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Country - Released April 28, 1989 | Warner Records - Nashville

Adult-contemporary, inspirational music, with guest Gladys Knight. ~ Bil Carpenter
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Country - Released December 2, 1983 | EMI Music Nashville (ERN)

When Kenny Rogers paired up with Scottish pop songstress Sheena Easton for "We've Got Tonight," the hit title track from this 1983 album, one could quibble about Easton's occasionally overwrought and bombastic performance, but there are a few moments of truly sublime vocal interplay. The album provides a little of Rogers' trademark storytelling with "Scarlet," and quite a bit of soaring balladry as heard on "All My Life," both of which were hits. You will be forgiven for thinking the album sounds a bit like Lionel Richie in places, since Richie contributes the song "How Long." Rogers ends the album with "You Are So Beautiful," a loving tribute to his legions of female fans, but male listeners may want to cut out early. ~ Greg Adams
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Country - Released January 1, 2012 | Capitol Nashville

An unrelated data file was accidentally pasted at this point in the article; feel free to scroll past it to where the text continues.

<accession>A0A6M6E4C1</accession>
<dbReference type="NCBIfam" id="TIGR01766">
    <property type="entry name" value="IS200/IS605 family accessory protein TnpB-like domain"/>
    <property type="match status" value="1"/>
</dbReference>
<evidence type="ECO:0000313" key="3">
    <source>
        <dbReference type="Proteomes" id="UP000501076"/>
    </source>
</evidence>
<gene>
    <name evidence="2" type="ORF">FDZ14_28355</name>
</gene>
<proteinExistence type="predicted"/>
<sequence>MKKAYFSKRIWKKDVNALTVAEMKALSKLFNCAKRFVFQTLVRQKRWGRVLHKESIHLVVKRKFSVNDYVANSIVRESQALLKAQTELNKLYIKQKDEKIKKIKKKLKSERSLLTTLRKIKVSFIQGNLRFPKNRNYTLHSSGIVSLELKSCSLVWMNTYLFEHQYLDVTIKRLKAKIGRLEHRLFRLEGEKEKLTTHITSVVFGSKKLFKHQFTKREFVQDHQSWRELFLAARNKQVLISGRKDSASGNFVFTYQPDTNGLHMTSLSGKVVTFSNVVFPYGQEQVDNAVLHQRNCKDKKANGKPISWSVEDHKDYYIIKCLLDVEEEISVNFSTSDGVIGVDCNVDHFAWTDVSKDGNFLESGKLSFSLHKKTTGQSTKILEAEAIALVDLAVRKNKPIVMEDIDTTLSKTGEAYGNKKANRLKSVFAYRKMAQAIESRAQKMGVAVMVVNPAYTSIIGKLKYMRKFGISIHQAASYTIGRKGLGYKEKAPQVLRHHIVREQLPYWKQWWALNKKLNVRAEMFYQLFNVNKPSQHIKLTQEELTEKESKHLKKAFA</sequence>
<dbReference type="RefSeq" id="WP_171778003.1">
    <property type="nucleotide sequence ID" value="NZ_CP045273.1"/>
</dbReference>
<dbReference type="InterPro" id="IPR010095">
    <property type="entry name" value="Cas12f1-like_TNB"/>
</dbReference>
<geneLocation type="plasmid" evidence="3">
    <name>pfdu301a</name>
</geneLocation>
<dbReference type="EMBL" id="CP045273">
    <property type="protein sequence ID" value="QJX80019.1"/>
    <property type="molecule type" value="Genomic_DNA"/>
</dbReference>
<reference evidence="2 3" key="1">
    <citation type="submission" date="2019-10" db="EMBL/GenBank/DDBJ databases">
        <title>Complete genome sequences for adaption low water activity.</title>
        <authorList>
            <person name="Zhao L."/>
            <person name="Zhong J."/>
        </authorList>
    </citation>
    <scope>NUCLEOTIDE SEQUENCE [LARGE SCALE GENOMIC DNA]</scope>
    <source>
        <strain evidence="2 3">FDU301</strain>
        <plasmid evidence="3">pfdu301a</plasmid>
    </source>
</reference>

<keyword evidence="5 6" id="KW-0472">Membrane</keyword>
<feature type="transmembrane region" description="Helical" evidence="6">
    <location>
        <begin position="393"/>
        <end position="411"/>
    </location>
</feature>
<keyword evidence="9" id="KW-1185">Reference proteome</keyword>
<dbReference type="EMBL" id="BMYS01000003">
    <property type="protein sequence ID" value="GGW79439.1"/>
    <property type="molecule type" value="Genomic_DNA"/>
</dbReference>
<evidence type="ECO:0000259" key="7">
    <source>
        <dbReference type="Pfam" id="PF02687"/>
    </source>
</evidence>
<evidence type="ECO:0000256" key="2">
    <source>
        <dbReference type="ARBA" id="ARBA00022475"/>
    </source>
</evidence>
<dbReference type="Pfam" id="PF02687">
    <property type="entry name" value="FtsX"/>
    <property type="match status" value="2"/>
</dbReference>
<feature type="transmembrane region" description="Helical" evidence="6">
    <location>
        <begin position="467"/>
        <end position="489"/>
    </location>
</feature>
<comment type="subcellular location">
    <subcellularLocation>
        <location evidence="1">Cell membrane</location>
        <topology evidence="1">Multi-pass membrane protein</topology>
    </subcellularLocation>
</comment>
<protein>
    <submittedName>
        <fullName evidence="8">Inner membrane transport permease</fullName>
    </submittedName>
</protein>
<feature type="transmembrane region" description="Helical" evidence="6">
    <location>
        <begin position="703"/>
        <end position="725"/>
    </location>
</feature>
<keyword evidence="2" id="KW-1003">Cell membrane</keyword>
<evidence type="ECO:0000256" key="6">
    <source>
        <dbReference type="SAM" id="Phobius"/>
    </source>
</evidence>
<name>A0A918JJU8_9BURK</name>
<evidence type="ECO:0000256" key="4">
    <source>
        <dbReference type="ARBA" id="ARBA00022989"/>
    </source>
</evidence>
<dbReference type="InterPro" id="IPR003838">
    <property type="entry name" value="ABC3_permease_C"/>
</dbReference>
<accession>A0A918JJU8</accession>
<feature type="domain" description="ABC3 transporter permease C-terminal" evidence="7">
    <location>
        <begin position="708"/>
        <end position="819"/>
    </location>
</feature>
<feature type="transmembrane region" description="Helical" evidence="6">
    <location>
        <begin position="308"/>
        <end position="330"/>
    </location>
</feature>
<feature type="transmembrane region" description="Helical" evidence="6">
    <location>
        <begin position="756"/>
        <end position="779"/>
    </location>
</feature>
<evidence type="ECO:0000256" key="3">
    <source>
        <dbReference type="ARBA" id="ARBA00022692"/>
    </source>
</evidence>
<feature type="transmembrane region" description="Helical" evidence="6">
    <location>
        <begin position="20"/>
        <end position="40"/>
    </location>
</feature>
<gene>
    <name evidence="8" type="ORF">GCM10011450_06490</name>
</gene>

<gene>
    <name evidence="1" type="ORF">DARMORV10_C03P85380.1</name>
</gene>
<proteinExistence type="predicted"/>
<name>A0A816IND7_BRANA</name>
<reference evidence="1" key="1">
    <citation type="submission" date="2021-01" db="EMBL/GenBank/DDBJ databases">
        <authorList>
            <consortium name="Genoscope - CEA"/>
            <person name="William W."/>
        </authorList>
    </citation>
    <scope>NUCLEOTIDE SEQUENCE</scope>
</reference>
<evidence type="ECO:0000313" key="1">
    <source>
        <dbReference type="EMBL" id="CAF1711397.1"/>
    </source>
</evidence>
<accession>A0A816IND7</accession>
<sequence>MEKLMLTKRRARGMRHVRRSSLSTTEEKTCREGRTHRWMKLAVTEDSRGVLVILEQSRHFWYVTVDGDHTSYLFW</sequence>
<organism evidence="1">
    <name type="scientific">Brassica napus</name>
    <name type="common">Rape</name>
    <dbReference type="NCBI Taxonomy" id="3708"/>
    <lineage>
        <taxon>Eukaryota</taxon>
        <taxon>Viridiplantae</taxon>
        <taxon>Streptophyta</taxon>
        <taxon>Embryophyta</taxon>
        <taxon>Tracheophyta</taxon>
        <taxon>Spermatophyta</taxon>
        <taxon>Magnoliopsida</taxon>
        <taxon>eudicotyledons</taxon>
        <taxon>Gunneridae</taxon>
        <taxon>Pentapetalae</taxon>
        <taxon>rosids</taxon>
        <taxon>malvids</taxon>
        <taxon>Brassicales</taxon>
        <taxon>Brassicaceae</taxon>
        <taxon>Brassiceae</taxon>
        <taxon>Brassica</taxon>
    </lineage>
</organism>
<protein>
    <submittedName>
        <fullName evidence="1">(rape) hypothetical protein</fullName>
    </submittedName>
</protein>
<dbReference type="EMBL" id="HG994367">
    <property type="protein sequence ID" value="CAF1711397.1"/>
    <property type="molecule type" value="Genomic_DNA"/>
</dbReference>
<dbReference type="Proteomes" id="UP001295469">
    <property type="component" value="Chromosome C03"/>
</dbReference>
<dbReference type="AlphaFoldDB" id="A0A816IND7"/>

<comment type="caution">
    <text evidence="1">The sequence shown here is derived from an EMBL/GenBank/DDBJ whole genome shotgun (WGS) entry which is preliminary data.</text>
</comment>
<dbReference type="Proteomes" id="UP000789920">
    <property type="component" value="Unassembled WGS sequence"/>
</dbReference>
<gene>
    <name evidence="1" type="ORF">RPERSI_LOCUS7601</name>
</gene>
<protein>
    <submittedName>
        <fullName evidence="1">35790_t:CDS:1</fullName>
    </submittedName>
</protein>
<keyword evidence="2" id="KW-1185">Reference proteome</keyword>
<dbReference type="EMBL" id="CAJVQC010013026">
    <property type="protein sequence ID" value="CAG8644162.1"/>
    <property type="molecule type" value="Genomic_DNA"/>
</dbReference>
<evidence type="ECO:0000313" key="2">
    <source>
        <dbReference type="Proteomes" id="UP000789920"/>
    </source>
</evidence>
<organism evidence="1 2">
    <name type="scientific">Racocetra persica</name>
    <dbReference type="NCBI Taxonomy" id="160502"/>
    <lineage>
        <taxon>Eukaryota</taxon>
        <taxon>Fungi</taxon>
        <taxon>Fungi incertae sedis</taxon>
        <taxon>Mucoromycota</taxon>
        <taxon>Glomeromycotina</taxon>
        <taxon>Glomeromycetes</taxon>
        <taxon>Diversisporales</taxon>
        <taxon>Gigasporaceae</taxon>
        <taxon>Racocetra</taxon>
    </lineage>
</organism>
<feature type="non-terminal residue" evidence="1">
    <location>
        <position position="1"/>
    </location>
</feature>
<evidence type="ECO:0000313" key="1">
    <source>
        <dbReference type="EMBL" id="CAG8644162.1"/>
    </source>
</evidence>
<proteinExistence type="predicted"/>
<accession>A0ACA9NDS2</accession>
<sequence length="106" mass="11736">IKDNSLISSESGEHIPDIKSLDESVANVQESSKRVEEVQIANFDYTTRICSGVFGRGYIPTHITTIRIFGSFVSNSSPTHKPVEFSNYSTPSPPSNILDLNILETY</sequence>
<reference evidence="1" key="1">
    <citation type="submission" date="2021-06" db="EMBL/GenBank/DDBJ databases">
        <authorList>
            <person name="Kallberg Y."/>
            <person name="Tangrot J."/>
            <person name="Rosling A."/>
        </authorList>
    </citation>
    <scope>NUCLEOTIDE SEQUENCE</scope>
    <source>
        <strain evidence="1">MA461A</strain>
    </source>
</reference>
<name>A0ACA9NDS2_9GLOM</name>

Kenny Rogers' They Don't Make Them Like They Used To album's title track does what one critic said of Neil Young's Time Fades Away: remove the word "time" and the album reviews itself -- "Neil Young Fades Away." The Burt Bacharach/Carole Bayer Sager song and production feels forced -- the only track sounding like classic Kenny and kicking in as it fades. With five producers total it may have been a case of too many cooks, the music here a far cry from the string of hits put together by Larry Butler on Liberty Records for the former lead singer of the First Edition. No, they don't make 'em like they used to, but that doesn't mean this is a bad record; in fact, it's a very good album from a country-pop singer trying his hand at the slick adult contemporary associated with Whitney Houston and Celine Dion. Either of those artists could have sang Dave Loggins' "Anything at All," and it may have hit, same with "You're My Love," which features El Debarge on backing vocals. For Rogers it is a wonderful experiment that sounds good but may have been too much of a paramorphism -- there's just not the balance that the Bee Gees struck with Kenny on Eyes That See in the Dark. Not including songwriters, almost four dozen individuals lent their talents to this underrated and pretty much forgotten 1986 album, Jay Graydon picking up where his colleague David Foster and George Martin left off on other RCA releases. The label didn't seem to be the company to keep this artist at the forefront, despite its fine work with his friend Dolly Parton. You'll find Rogers' co-hort Kin Vassy singing backing vocals on "Life Is Good, Love Is Better," Mike Boddicker on the title track, and Steve Lukather on the tune he co-wrote with Randy Goodrum, "If I Could Hold On to Love," but somehow quasi-disco wasn't going to work for an adult contemporary/country artist. Despite Rogers' friend Kim Carnes' success with "Bette Davis Eyes" at the beginning of the decade, Jay Graydon's guitar work with Alice Cooper and proficiency on Earth, Wind & Fire albums are where the producer leans towards here rather than drawing from his skills with artists like Parton. Make no mistake, this is Graydon's baby and it is admirable, from the stunning portrait of the star surrounded by pastels on the cover to the superbly slick presentation. Rogers is a total professional and pulls it off somewhat, but he does feel out of place. A reunion of the First Edition or the New Christy Minstrels may have been more interesting for the mid-'80s. Those voices would be certainly able enough to bring the title track home, the song "They Don't Make Them Like They Used To" the biggest disappointment here as it has so much to offer. It feels like Bacharach and Sager were going through the motions, and that's the pity, as the success of that soundtrack tune might've given the rest of this adult contemporary work a better chance. ~ Joe Viglione